A Rebuttal To Time Magazine: You DON’T Have to Lie About Recovery
So Time magazine recently wrote this article, 4 Excuses to Stay Sober at the Holiday Party. Given that we are in the addiction treatment industry, this article and articles like it often catch our eye as we review the news, studies and content that discuss drug and alcohol addiction.
I figured that this article had some useful information for someone who is in recovery – perhaps a lesson on how to say, “No, thanks. I’m not a drinker,” to establish boundaries for the non-drinker in this type of social setting. A sort of, How to Remain Sober, Now that You Are Sober – kind of thing. And the fact that Time magazine is writing about this sort of topic is always a good thing because at Addiction Campuses we feel like the media does more work covering Ebola – a disease that has so far taken 2 U.S. lives rather than prescription drug addiction – a disease that takes 100 lives a day.
So good on ya, Time magazine!
This article almost makes a mockery of addiction recovery by offering up such tips as:
1. “Not drinking is my secret to weight loss.”
2. “It’s that pesky toe fungus again.”
3. “Sorry, I’ve got a marathon.”
4. “Ugh, migraines.”
The suggestion to say such things like, “No, thanks. I have toe fungus,” as an alternative to simply saying, “No, thanks, I’m in recovery,” is offensive, stupid and immature. Being in recovery is NOT, I repeat, NOT worse than telling someone who’s simply offered you a glass of wine that you are taking medication for toe fungus. Marathons, weight loss and migraines are all legitimate excuses not to drink – but only if you are telling the truth. Otherwise, leave the lies at home. And if you feel like you need to lie – you’re not ready to be around alcohol. Sit this party out and try again next year.
While it’s true that there is pressure to drink at holiday functions and particularly at work parties – this article does state: “No one should have to explain why they don’t drink, but until that day comes, here are five health-related excuses, all from the study participants, to forgo that next drink.”
That first part – read that part again. No one should have to explain why they don’t drink. From the staff here at Addiction Campuses, we agree wholeheartedly! No one should! But we are also not naïve in thinking that this is always an easy task. We know that saying, “No, thanks,” to a libation can bring furrowed brows and the response of, “why?” But we also know that someone can just say, “I don’t feel like it,” or even *gasp* “I’m in recovery,” and the record player doesn’t have to come to a screeching halt.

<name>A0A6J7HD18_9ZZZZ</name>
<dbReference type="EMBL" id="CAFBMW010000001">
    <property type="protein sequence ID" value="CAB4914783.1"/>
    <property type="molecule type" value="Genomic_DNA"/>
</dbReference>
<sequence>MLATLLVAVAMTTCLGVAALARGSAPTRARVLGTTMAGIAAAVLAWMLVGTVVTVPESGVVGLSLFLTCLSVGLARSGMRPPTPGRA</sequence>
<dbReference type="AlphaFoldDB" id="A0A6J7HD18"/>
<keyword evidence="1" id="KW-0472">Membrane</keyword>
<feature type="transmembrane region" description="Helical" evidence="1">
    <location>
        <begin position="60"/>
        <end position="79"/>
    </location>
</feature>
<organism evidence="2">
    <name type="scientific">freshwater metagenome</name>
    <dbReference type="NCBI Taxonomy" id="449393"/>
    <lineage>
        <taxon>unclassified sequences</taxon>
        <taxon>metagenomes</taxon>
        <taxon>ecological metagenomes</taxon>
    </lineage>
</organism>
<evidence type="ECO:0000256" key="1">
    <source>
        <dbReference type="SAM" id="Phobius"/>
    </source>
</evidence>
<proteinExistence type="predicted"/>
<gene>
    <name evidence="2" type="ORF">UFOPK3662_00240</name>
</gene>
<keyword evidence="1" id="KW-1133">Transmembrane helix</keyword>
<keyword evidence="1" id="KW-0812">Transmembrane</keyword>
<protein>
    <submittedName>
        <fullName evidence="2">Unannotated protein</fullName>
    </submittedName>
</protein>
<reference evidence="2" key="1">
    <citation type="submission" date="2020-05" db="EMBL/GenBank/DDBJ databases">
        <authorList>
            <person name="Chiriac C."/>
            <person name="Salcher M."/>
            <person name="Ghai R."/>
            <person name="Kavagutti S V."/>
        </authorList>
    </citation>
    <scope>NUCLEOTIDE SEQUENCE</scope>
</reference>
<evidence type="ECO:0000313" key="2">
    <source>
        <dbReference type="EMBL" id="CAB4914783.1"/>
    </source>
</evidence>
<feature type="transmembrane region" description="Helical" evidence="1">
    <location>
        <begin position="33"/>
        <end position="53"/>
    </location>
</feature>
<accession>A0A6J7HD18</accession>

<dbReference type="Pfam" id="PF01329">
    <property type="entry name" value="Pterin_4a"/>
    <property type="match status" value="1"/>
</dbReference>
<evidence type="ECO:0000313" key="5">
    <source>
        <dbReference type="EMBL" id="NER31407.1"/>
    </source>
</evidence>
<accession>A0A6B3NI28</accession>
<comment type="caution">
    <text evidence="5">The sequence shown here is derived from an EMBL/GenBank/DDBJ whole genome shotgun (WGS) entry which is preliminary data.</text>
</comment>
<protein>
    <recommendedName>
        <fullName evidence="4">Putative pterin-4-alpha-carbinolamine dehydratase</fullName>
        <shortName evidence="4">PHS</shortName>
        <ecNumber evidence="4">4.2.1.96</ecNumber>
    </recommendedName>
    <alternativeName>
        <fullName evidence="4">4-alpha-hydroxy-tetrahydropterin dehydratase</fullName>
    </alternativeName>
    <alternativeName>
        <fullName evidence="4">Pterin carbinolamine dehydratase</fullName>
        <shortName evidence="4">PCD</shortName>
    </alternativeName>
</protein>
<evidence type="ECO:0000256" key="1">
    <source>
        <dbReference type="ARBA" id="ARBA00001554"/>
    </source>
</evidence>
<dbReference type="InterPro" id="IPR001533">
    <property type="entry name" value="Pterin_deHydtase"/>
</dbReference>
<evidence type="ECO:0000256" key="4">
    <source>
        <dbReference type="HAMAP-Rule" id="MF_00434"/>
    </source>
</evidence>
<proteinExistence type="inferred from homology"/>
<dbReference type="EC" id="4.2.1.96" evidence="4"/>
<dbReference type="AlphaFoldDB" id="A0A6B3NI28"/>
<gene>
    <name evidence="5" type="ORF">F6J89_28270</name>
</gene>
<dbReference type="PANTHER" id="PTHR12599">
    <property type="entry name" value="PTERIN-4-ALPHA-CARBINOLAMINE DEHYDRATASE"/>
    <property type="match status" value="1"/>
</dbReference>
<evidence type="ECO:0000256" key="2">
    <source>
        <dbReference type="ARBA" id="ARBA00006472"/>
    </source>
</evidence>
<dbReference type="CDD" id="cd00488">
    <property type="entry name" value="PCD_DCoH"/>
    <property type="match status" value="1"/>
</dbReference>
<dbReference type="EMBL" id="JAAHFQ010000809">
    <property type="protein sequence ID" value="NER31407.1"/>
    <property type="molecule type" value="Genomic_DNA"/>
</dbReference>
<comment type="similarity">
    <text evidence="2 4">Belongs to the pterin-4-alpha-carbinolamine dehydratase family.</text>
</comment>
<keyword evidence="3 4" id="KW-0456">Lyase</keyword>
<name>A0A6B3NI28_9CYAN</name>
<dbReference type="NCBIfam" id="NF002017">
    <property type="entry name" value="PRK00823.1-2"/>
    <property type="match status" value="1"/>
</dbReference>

Is it easy to say, “I’m in recovery,”? Because I’m not in recovery, I asked my co-worker Brian Hicks. Brian has been in recovery for 8 years and is often my go-to resource when I have questions about how it feels to be in recovery. Brian tells me that in the beginning he simply avoided the people, places and things that would have triggered the habit. But soon after that, Brian felt strong in his sobriety and felt healed from addiction. So he would attend parties and functions where people were drinking and simply say, “No thanks, I don’t drink. I’m in recovery.” He said rather than feeling uncomfortable with this declaration, he found that it was the people he shared that with who felt uncomfortable. He found that they didn’t know what to say or how to behave.
So rather than tell the person who is in recovery how to act, here is a tip for those of us who encounter someone in recovery and inadvertently offer them a drink:
Apologize, congratulate on good health and offer another drink. Surely you have soda, flavored water or even just water on hand. Offer that and move on.
It’s that simple.
And as for you Time magazine and your horribly offensive toe fungus, weight loss, marathon, migraine suggestions – writing articles like this merely perpetuates the stigma that surrounds addiction. For the millionth time, addiction is a disease. A real disease. If someone with Crohn’s disease came to your party and politely refused your offer of mixed nuts or popcorn are you telling me that instead of simply saying, “No thanks, I can’t eat that because I have Crohn’s disease,” that they should say, “Oh sorry, I have ear wax and back acne and the meds I take interact poorly with popcorn,”??? In fact, I am lactose intolerant. I can’t eat anything creamy. When offered something creamy, rather than simply tell the hosts that I am unable to eat it because of my lactose intolerance, should I instead lie and respond, “Oh, can’t have that! I’ll get migraines, I’m running a marathon, I’m too fat and I have toe fungus,”?
I can’t even believe I have to slap Time magazine on the wrist for this poor excuse for journalism, but I have to.
So let’s review:
It’s okay to be in recovery and to say so. If you think you’ll be too embarrassed to say so, then skip the party until you’re ready. There WILL be a time that it won’t be difficult to tell the truth.
If you’re hosting an event and you offer an alcoholic drink and are met with the recovery response, apologize, offer another option and move on.
Don’t read Time magazine. They know nothing about addiction recovery.